1

Condensed Consolidated Statements of Operations and Comprehensive Loss for the Three and Six Months Ended June 30, 2020 and 2019

2

Condensed Consolidated Statements of Redeemable Convertible Preferred Stock and Stockholders’ Equity for the Three and Six Months Ended June 30, 2020 and 2019

3

Condensed Consolidated Statements of Cash Flows for the Six Months Ended June 30, 2020 and 2019

4

Notes to Condensed Consolidated Financial Statements

5

Item 2.

Management’s Discussion and Analysis of Financial Condition and Results of Operations

21

Item 3.

Quantitative and Qualitative Disclosures About Market Risk

34

Item 4.

Controls and Procedures

34

PART II.

OTHER INFORMATION

36

Item 1.

Legal Proceedings

36

Item 1A.

Risk Factors

36

Item 2.

Unregistered Sales of Equity Securities and Use of Proceeds

38

Item 3.

Defaults Upon Senior Securities

38

Item 4.

Mine Safety Disclosures

38

Item 5.

Other Information

38

Item 6.

Exhibits

39

Signatures

40


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PART I—FINANCIAL INFORMATION

Item 1.      Financial Statements.

HOOKIPA PHARMA INC.

CONDENSED CONSOLIDATED BALANCE SHEETS (UNAUDITED)

(In thousands, except share amounts)

June 30, 

    

December 31, 

2020

2019

Assets

 

  

 

  

Current assets:

 

  

 

  

Cash and cash equivalents

$

92,857

$

113,151

Accounts receivable

 

4,738

 

1,537

Receivable research incentives

10,950

8,190

Prepaid expenses and other current assets

 

9,348

 

5,139

Total current assets

 

117,893

 

128,017

Non-current assets:

 

  

 

  

Restricted cash

425

424

Property and equipment, net

 

6,030

 

5,126

Operating lease right of use assets

 

6,949

 

7,875

Finance lease right of use assets

 

1,399

 

1,602

Other non-current assets

 

572

 

701

Total non-current assets

 

15,375

 

15,728

Total assets

$

133,268

$

143,745

Liabilities and Stockholders’ Equity

 

  

 

  

Current liabilities

 

  

 

  

Accounts payable

$

6,965

$

944

Deferred revenues

 

4,365

 

3,591

Operating lease liabilities, current

1,841

1,814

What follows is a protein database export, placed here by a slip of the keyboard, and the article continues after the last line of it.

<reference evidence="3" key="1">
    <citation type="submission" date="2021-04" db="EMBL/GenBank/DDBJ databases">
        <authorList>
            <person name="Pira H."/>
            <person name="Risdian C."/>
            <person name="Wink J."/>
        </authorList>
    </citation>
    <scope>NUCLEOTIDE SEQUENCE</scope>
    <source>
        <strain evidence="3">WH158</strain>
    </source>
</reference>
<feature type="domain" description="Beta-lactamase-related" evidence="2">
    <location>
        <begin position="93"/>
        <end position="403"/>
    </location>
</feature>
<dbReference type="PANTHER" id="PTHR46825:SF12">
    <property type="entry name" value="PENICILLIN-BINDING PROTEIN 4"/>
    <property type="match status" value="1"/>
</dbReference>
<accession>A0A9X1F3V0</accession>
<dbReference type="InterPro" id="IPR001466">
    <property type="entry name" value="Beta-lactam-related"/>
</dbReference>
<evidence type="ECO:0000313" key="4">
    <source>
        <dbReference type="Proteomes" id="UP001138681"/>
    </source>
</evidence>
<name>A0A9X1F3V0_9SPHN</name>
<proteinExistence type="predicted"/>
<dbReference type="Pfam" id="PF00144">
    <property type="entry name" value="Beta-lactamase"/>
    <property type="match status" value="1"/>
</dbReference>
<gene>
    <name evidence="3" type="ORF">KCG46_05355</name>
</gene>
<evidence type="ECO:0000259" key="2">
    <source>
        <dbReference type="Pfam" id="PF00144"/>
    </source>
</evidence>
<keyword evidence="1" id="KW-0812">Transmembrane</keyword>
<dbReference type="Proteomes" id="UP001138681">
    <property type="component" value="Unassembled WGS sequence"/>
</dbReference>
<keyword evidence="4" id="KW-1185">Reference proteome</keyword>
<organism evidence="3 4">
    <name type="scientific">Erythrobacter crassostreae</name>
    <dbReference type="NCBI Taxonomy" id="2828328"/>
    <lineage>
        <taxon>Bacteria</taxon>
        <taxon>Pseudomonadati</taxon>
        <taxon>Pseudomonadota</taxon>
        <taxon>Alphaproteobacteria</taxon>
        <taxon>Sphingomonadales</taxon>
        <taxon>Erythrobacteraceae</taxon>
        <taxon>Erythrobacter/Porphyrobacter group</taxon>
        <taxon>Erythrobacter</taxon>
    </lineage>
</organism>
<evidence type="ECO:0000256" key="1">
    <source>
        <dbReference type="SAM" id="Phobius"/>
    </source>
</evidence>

Accrued expenses and other current liabilities

 

5,400

 

8,406

Total current liabilities

 

18,571

 

14,755

Non-current liabilities

 

  

 

  

Loans payable, non-current

 

3,818

 

3,495

Operating lease liabilities, non-current

 

4,398

 

5,290

Deferred revenues, non-current

 

760

 

72

Other non-current liabilities

 

1,806

 

2,234

Total non-current liabilities

 

10,782

 

11,091

Total liabilities

 

29,353

 

25,846

Stockholders’ equity:

 

  

 

  

Common stock, $0.0001 par value; 100,000,000 shares authorized at June 30, 2020 and December 31, 2019, respectively; 21,834,692 shares and 21,746,392 shares issued and outstanding at June 30, 2020 and December 31, 2019, respectively

 

3

 

3

Class A common stock, $0.0001 par value; 3,900,000 shares authorized at June 30, 2020 and December 31, 2019, respectively; 3,819,732 shares issued and outstanding at June 30, 2020 and December 31, 2019, respectively

 

0

 

0

Additional paid-in capital

 

229,828

 

225,568

Accumulated other comprehensive loss

 

(4,879)

 

(4,653)

Accumulated deficit

 

(121,037)

 

(103,019)

Total stockholders’ equity

 

103,915

 

117,899

Total liabilities, convertible preferred stock and stockholders’ equity

$

133,268

$

143,745

The accompanying notes are an integral part of these unaudited condensed consolidated financial statements.

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HOOKIPA PHARMA INC.

CONDENSED CONSOLIDATED STATEMENTS OF OPERATIONS AND COMPREHENSIVE LOSS (UNAUDITED)

(In thousands, except share and per share amounts)

    

Three months ended June 30, 

    

Six months ended June 30, 

2020

    

2019

2020

    

2019

Revenue from collaboration and licensing

$

6,685

$

4,051

$

10,381

$

6,286

Operating expenses:

 

  

 

  

 

  

 

  

Research and development

 

(11,564)

 

(13,929)

 

(23,090)

 

(24,108)

General and administrative

 

(4,347)

 

(3,751)

 

(8,976)

 

(6,462)

Total operating expenses

 

(15,911)

 

(17,680)

 

(32,066)

 

(30,570)

Loss from operations

 

(9,226)

 

(13,629)

 

(21,685)

 

(24,284)

Other income (expense):

 

  

 

  

 

  

 

  

Grant income

$

1,595

$

1,544

$

3,067

$

2,736

Interest income

 

59

 

511

 

371

 

575

Interest expense

 

(166)

 

(210)

 

(393)

 

(423)

Other income and expenses, net

 

646

 

(195)

 

622

 

88

Total other income, net

 

2,134

 

1,650

 

3,667

 

2,976

Net loss before tax

 

(7,092)